I slept to avoid things. Like my own unfulfilled desires. To change. Lose weight. Sit down, and write.
Avoidance was a habit, long practiced. A defense mechanism ratcheting up like a medieval drawbridge whenever New loomed on the horizon. I’d peer at New, perched nobly atop the nearest hill, ready to welcome in more opportunities, money, relationships, experiences . . . to infuse my life with more of what I’d asked for. And then I’d start cursing myself, by thinking. Retreating to the dungeon trolled by What If’s and SelfDoubt, letting myself wander into mold-caked crevices of bad outcomes. I’d get stuck there. Negative potentials on a repeat track, spinning into angst.
It’s a lot of work.
When I’d lock myself away in hiding from New, I’d grope for any mindless distraction. Letting my pleasure centers saturate with the soggy energy of self-destructive substances. My friends in the dark were red wine mixed with Coke Zero, American Spirits, Pizza Hut, 7-11 nachos (extra, extra, extra cheese, so much the chips go limp) and Amazon Prime shows. All modes set to binge. Nothing wrong with any of these backed with an intention of pure enjoyment. The fun of dabbling or occasional escapism. But this wasn’t that. I fashioned these friends into anchors that pulled me down, out of the light, far below the surface, into the safety of the purposely unrealized.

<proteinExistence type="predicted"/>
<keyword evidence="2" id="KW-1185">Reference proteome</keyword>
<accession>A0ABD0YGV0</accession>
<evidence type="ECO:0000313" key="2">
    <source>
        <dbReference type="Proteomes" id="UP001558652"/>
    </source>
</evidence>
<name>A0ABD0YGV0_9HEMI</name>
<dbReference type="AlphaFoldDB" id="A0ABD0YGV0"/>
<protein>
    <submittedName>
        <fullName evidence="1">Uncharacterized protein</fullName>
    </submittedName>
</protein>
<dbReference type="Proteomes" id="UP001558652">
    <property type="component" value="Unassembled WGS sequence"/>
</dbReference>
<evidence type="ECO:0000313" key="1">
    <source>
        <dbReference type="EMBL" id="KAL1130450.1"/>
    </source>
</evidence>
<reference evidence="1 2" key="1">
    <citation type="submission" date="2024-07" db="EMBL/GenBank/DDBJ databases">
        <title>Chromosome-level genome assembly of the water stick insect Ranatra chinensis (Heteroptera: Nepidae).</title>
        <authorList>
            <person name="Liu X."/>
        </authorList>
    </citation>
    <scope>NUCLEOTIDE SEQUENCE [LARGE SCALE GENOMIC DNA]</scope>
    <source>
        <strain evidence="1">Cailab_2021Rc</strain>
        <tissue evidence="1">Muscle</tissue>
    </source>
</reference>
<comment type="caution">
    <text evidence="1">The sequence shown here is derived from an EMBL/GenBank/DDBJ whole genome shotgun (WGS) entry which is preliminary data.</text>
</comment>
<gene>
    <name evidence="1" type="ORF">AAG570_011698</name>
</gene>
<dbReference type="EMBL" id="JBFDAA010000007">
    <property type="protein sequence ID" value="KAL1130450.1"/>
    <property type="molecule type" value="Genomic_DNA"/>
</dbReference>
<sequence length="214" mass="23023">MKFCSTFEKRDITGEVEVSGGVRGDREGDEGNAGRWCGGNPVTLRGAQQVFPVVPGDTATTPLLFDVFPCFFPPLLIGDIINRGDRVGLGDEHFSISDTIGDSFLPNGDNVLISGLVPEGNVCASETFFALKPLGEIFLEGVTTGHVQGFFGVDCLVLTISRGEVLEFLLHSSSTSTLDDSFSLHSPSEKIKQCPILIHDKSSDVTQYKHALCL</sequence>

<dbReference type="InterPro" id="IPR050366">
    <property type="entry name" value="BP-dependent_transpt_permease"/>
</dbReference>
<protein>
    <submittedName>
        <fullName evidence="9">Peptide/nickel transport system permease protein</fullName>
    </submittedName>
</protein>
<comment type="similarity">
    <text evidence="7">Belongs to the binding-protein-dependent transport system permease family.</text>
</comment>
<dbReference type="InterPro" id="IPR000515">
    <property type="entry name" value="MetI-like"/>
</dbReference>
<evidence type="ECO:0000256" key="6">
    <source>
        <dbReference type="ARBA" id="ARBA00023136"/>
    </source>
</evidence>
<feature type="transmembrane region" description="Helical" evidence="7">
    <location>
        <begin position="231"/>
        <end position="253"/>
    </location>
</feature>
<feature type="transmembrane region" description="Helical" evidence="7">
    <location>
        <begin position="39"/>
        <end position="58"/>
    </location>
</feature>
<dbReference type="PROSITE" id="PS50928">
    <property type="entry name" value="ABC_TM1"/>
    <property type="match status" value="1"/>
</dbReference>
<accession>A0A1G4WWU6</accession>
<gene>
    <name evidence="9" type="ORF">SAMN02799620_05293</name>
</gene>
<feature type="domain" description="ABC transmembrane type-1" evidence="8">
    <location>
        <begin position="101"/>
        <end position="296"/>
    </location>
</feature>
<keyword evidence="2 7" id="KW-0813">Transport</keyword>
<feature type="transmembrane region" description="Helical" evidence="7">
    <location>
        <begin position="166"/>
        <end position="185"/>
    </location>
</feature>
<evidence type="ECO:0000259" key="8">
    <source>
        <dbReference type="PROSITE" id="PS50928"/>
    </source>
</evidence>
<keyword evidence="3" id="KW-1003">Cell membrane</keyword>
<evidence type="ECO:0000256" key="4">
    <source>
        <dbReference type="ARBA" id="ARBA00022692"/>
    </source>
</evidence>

The problem with this medieval means of coping, is the point of satiation. When I’d first go into hiding, it didn’t take much to catch a buzz and justify staying. But the body craves more to pump that dopamine. More. MoRE. MORE.
It’s a lot of upkeep.
Moving in the opposite direction of our natural expansion.
I’d go to sleep. Long and winding, playing out lucid dreams for halves of days. Avoiding, but no longer destructing. Letting my soul float back up to its level. I’d use sleep when I wasn’t quite ready to come out of hiding. Because it didn’t require substances, energy or eye-time. It was the easiest surrender so New could come closer without me retreating from the imagined threat of the inevitable unknown. Halves of days weened into quarters, and sometimes I’d be wide awake, early . . . before any hint of the sun.
It had never been instant. Achingly gradual, most often. But it was a bridge, that eventually welcomed in New, and allowed for changes to begin taking hold.